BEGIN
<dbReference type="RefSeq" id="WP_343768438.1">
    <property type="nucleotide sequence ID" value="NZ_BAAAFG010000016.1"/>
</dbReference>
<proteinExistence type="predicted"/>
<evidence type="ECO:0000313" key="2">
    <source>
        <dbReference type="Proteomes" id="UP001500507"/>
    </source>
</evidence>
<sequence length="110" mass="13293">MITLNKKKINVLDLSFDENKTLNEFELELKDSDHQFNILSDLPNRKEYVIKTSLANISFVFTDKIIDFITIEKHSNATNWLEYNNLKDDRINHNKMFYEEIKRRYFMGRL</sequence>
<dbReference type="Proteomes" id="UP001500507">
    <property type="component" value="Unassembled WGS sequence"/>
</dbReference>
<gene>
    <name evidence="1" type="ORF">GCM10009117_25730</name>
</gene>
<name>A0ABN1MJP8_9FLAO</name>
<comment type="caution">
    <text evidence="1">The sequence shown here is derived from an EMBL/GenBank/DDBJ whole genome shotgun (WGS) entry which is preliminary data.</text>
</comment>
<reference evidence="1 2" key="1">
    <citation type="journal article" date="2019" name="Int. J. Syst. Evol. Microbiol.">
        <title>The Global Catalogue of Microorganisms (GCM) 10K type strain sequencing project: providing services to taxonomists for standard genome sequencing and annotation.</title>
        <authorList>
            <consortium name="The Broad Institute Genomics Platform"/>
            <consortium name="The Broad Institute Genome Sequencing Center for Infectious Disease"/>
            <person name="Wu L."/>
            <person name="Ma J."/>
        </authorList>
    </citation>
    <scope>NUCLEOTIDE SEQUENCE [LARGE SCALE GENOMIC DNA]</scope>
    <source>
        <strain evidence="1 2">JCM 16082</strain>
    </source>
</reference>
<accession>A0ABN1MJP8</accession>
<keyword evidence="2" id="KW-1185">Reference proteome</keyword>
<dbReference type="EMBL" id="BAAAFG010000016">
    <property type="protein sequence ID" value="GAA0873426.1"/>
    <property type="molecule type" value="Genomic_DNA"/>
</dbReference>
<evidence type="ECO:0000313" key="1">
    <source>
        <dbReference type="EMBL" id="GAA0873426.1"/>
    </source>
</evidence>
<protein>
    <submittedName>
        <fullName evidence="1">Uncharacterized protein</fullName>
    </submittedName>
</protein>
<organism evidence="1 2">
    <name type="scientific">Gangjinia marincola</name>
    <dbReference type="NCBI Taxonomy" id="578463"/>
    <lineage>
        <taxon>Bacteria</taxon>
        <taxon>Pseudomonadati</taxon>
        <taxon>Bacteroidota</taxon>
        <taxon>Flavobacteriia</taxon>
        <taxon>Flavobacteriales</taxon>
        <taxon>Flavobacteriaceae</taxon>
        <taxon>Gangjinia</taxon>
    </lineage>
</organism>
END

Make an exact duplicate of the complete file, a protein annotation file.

<dbReference type="RefSeq" id="WP_343768438.1">
    <property type="nucleotide sequence ID" value="NZ_BAAAFG010000016.1"/>
</dbReference>
<proteinExistence type="predicted"/>
<evidence type="ECO:0000313" key="2">
    <source>
        <dbReference type="Proteomes" id="UP001500507"/>
    </source>
</evidence>
<sequence length="110" mass="13293">MITLNKKKINVLDLSFDENKTLNEFELELKDSDHQFNILSDLPNRKEYVIKTSLANISFVFTDKIIDFITIEKHSNATNWLEYNNLKDDRINHNKMFYEEIKRRYFMGRL</sequence>
<dbReference type="Proteomes" id="UP001500507">
    <property type="component" value="Unassembled WGS sequence"/>
</dbReference>
<gene>
    <name evidence="1" type="ORF">GCM10009117_25730</name>
</gene>
<name>A0ABN1MJP8_9FLAO</name>
<comment type="caution">
    <text evidence="1">The sequence shown here is derived from an EMBL/GenBank/DDBJ whole genome shotgun (WGS) entry which is preliminary data.</text>
</comment>
<reference evidence="1 2" key="1">
    <citation type="journal article" date="2019" name="Int. J. Syst. Evol. Microbiol.">
        <title>The Global Catalogue of Microorganisms (GCM) 10K type strain sequencing project: providing services to taxonomists for standard genome sequencing and annotation.</title>
        <authorList>
            <consortium name="The Broad Institute Genomics Platform"/>
            <consortium name="The Broad Institute Genome Sequencing Center for Infectious Disease"/>
            <person name="Wu L."/>
            <person name="Ma J."/>
        </authorList>
    </citation>
    <scope>NUCLEOTIDE SEQUENCE [LARGE SCALE GENOMIC DNA]</scope>
    <source>
        <strain evidence="1 2">JCM 16082</strain>
    </source>
</reference>
<accession>A0ABN1MJP8</accession>
<keyword evidence="2" id="KW-1185">Reference proteome</keyword>
<dbReference type="EMBL" id="BAAAFG010000016">
    <property type="protein sequence ID" value="GAA0873426.1"/>
    <property type="molecule type" value="Genomic_DNA"/>
</dbReference>
<evidence type="ECO:0000313" key="1">
    <source>
        <dbReference type="EMBL" id="GAA0873426.1"/>
    </source>
</evidence>
<protein>
    <submittedName>
        <fullName evidence="1">Uncharacterized protein</fullName>
    </submittedName>
</protein>
<organism evidence="1 2">
    <name type="scientific">Gangjinia marincola</name>
    <dbReference type="NCBI Taxonomy" id="578463"/>
    <lineage>
        <taxon>Bacteria</taxon>
        <taxon>Pseudomonadati</taxon>
        <taxon>Bacteroidota</taxon>
        <taxon>Flavobacteriia</taxon>
        <taxon>Flavobacteriales</taxon>
        <taxon>Flavobacteriaceae</taxon>
        <taxon>Gangjinia</taxon>
    </lineage>
</organism>